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Nomadic peoples and access to healthcare

Nomadic peoples and access to healthcare

Morgan, Julia ORCID: 0000-0001-6218-7593 (2022) Nomadic peoples and access to healthcare. In: La Placa, Vincent and Morgan, Julia ORCID: 0000-0001-6218-7593, (eds.) Social Science Perspectives on Global Public Health. Routledge, London. ISBN 978-0367652098 (In Press)

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Nomadic peoples are diverse and heterogenous groups who have high levels of mobility and move from place to place, often with their livestock, in search of resources, work and food. Examples of nomadic or mobile peoples are African pastoralist groups such as the Turkana, as well as the Bedouin, and Mongolian Herders. It is difficult to estimate the number of nomadic peoples globally, due to their high level of mobility, and because they often inhabit remote and isolated places (Wild et al., 2019). In relation to nomadic pastoralists, some estimates put the number at 20 million pastoral households (de Haan et al., 1997: cited in FAO, 2016) or 200 million pastoralist individuals (Rota and Sperandini, 2009). These latter numbers, however, do not include other nomadic peoples, such as San hunter gatherers or groups such as Gypsies, Roma, and Travellers who have cultural traditions of nomadism. Access to healthcare is often highlighted as being problematic for nomadic peoples and is said to contribute to poor health outcomes. This chapter will explore access to healthcare for nomadic peoples, and link this to critical theory in relation to marginalisation, invisibilisation, and social justice.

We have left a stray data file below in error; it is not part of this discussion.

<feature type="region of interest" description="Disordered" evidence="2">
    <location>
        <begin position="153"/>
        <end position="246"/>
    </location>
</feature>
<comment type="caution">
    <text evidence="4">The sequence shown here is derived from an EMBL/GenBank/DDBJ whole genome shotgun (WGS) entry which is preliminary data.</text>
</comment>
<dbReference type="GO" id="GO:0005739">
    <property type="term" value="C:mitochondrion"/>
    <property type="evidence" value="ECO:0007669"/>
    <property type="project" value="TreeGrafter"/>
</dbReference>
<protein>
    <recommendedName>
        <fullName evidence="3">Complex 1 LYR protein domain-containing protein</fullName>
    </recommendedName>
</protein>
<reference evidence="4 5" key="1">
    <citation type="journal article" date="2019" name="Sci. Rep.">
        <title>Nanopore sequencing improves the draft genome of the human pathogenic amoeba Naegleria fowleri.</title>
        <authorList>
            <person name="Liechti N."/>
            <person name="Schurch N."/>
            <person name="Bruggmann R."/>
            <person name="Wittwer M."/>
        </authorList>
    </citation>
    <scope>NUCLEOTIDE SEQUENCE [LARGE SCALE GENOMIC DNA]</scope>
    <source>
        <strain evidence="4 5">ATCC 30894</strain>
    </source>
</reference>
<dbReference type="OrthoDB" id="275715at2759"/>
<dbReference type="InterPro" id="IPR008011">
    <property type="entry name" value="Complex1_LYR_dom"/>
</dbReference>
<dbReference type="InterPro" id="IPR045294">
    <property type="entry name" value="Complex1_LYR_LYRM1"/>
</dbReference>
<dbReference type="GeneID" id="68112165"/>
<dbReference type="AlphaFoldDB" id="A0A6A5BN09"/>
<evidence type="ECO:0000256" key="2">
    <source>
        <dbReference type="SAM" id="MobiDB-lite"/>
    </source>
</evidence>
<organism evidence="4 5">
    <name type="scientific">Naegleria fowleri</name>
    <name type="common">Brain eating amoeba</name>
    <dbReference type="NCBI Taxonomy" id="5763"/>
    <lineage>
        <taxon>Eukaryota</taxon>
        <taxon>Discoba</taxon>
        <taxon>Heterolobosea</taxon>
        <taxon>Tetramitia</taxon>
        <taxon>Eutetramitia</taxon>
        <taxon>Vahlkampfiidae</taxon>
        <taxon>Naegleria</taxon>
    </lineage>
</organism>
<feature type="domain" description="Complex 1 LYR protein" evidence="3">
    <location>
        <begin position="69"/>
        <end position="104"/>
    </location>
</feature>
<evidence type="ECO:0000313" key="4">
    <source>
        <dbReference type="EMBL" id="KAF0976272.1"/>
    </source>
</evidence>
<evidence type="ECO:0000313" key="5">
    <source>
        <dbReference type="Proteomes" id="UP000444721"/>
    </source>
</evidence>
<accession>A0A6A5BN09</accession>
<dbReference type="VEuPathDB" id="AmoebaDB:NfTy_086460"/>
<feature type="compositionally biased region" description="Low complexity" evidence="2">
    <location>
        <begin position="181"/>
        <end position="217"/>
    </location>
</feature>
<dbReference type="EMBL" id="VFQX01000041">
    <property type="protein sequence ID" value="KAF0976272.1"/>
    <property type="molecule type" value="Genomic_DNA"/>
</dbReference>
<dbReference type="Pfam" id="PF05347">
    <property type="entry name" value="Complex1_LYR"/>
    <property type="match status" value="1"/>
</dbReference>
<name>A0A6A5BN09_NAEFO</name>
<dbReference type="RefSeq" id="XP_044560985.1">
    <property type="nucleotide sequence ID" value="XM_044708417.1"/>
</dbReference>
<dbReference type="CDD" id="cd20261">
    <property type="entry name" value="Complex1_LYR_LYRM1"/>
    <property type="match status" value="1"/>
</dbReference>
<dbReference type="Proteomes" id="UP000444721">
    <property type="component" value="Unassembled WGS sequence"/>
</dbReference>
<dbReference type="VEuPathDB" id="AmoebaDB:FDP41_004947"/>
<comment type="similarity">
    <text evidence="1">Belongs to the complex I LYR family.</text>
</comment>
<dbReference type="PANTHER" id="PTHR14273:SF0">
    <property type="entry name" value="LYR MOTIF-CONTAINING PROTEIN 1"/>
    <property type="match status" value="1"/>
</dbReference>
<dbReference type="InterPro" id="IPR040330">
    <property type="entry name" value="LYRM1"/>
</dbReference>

Item Type: Book Section
Uncontrolled Keywords: Nomads, access to healthcare
Subjects: G Geography. Anthropology. Recreation > GN Anthropology
R Medicine > RA Public aspects of medicine > RA0421 Public health. Hygiene. Preventive Medicine
Faculty / School / Research Centre / Research Group: Faculty of Education, Health & Human Sciences
Faculty of Education, Health & Human Sciences > School of Human Sciences (HUM)
Last Modified: 16 May 2022 16:23

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